Questions of Interest:

Important Dates [top]

October 1st, 2016: Submissions open
October 28th November 11th, 2016: Deadline for submissions (extended due to multiple requests)
November 25th, 2016 December 2nd, 2016: Notification of Acceptance Decisions
March 27-29, 2017: Symposium

Registration Information[top]

Registration Form:

All accepted authors, invited speakers, symposium participants, and other invited attendees must register by February 17, 2017. Participation will be open to active participants as well as interested individuals on a first-come, first-served basis. All registrations should be completed by March 10, 2017. Registrations will be accepted until March 27 via the online form, but earlier registration is preferred.

Program [top]

Invited Speakers:

Dieter Fox
Department of Computer Science and Engineering
University of Washington

Allison Yamanashi Leib
Department of Psychology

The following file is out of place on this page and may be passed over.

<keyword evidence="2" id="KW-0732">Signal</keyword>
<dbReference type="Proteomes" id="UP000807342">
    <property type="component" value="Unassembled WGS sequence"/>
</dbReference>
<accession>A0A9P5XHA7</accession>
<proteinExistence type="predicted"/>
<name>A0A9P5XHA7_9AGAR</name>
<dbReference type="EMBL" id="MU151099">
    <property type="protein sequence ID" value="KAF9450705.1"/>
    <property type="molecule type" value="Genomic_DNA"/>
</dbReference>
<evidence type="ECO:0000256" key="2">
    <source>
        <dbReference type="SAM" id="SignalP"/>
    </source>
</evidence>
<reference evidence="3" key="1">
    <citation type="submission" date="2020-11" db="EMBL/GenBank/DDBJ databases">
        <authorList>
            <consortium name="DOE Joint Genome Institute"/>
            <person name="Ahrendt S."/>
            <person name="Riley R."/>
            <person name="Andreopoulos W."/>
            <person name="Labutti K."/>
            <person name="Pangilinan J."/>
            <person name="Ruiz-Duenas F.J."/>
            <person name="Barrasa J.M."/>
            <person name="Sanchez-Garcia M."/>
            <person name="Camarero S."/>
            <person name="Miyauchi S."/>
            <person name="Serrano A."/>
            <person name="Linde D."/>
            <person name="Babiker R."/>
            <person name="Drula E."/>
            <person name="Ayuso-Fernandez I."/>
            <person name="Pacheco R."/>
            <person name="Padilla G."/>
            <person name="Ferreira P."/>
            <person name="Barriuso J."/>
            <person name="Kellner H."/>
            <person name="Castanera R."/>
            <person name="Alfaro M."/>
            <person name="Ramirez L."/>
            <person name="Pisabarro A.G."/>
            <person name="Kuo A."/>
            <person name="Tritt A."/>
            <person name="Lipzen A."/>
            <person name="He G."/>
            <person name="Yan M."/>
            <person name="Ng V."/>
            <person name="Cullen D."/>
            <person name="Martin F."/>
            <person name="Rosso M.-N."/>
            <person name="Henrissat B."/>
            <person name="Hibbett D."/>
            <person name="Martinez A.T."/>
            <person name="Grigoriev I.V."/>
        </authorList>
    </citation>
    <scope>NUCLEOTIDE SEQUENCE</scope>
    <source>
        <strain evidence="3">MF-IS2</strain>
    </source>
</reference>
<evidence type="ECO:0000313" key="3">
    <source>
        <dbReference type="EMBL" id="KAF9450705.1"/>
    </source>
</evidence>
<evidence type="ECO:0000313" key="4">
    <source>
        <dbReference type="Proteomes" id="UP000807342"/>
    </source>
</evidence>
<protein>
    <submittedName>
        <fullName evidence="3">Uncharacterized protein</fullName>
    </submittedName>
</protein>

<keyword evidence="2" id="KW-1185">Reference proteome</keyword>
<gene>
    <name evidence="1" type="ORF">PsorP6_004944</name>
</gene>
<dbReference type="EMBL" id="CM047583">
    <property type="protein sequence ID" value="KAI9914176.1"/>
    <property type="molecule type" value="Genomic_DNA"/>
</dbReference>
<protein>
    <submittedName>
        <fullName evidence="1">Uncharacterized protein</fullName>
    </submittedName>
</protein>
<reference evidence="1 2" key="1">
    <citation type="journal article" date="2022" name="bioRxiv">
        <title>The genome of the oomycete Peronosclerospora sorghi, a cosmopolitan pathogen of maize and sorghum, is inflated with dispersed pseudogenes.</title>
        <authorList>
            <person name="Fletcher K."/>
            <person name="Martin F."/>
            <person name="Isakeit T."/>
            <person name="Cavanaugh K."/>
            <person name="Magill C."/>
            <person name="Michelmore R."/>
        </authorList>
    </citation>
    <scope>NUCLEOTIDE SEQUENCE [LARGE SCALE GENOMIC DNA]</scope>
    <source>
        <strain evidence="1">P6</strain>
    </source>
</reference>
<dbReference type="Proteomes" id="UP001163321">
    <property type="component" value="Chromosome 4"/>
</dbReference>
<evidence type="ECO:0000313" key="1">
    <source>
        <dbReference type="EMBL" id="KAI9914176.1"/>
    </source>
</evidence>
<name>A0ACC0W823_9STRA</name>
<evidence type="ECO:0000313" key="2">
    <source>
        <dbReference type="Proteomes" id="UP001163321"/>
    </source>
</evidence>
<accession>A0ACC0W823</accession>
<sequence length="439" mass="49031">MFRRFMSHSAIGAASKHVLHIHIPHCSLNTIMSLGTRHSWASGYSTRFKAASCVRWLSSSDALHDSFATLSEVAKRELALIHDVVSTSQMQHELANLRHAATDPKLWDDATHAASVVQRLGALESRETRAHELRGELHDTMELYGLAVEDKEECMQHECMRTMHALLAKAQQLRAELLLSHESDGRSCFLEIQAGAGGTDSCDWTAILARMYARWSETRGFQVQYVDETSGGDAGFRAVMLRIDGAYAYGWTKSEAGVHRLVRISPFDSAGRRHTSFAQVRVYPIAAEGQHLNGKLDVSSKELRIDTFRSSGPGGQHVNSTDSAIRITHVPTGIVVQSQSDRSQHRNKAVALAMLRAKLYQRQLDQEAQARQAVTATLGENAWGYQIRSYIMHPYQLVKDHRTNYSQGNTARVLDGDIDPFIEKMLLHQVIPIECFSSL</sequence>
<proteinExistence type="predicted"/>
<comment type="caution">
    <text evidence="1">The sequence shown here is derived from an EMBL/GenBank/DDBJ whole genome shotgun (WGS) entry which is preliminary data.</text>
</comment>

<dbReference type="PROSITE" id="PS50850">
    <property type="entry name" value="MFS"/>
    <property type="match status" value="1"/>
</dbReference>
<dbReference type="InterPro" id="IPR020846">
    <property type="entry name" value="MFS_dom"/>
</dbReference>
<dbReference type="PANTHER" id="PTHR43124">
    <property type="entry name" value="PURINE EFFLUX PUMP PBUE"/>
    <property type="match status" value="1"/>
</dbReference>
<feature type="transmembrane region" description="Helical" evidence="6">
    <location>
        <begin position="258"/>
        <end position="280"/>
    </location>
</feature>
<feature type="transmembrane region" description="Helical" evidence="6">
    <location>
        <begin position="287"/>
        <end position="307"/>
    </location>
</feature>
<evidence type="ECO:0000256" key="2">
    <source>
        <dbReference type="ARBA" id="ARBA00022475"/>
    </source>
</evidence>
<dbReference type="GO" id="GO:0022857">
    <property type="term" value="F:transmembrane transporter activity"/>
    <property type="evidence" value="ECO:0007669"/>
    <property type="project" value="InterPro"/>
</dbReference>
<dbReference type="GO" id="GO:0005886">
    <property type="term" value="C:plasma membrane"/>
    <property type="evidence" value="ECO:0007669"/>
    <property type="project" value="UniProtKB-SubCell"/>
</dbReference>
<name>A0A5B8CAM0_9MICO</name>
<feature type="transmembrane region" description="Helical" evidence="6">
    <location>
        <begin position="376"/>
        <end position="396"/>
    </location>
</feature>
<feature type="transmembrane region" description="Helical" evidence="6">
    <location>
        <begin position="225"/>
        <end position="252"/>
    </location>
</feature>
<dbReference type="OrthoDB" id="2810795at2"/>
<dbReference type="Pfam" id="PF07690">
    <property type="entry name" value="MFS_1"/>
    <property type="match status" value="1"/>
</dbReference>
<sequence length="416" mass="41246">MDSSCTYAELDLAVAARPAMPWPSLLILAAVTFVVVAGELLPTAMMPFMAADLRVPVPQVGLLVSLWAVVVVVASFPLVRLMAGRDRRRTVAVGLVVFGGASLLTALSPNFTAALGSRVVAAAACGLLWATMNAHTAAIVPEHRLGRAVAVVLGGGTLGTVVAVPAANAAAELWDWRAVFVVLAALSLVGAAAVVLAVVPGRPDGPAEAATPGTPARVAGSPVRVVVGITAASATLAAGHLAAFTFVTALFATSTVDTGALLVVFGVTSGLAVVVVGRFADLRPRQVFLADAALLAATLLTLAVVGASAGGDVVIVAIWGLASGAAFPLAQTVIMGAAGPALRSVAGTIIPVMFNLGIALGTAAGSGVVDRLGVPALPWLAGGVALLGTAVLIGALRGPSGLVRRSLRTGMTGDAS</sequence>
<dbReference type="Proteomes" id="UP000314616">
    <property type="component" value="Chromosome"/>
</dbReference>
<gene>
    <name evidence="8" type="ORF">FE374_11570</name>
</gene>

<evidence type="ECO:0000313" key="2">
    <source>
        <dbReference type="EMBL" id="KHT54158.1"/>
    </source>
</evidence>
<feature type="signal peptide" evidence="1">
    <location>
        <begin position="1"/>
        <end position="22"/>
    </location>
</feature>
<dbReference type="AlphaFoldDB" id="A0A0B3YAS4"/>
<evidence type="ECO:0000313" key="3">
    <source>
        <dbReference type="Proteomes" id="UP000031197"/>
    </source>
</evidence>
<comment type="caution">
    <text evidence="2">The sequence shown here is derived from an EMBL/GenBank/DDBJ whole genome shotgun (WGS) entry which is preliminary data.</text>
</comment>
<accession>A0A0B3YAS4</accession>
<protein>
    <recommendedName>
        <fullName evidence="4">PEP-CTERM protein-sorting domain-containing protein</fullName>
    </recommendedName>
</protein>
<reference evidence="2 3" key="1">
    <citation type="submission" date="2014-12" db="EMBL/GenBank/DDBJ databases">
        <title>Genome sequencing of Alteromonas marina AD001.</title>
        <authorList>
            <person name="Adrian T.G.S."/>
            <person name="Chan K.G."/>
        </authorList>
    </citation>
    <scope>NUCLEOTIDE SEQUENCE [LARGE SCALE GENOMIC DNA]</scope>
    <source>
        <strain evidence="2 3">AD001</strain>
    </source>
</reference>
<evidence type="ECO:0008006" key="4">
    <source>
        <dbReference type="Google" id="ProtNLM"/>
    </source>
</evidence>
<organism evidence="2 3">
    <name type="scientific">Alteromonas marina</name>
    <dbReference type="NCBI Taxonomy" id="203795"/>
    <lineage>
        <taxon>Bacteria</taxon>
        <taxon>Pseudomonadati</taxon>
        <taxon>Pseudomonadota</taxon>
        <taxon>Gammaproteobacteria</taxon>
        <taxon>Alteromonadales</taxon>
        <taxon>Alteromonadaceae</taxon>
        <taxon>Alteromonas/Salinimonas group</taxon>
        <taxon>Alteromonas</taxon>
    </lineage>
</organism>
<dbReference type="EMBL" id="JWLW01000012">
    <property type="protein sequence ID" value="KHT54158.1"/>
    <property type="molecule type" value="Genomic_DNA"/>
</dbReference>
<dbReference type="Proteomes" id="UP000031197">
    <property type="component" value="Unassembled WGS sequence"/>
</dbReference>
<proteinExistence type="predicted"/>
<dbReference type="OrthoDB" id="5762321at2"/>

UC Berkeley

Charlie Kemp
Department of Biomedical Engineering
Georgia Tech

Katherine J. Kuchenbecker
Haptic Intelligence Department, Max Planck Institute for Intelligent Systems
and Mechanical Engineering and Applied Mechanics Department, University of Pennsylvania

Oliver Brock
TU Berlin

Moqian Tian
Meta Company

Alexander Stoytchev
Department of Electrical and Computer Engineering
Iowa State University

Byron Boots
School of Interactive Computing
Georgia Tech


March 27th

8:30 - 9:00 Check-in
9:00 - 9:45 Symposium Introduction
9:45 - 10:30 Invited Speaker: Alexander Stoytchev Bootstrapping Common Sense: A Developmental Approach to Robotics
10:30-11:00 Coffee Break / Discussion
11:00-11:45 Poster Spotlight Presentations
11:45-12:30 Invited Speaker: Byron Boots TBD
12:30-2:00 Group Lunch @ Stanford Food Court
2:00-2:45 Invited Speaker: Moqian Tian Building Multimodal Robots: What Can We Borrow From Neuroscience?
2:45-3:30 Poster Session #1
3:30-4:00 Coffee Break / Discussion
4:00-5:00 Breakout Session #1
5:00-5:30 Day 1 Summary / Discussion
6:00-7:00 Reception

March 28th

9:00 - 9:45 Invited Speaker: Charlie Kemp Multimodal Sensing for Assistive Robots
9:45-10:30 Invited Speaker: Allison Yamanashi Leib Human Visual Perception of Complex Environments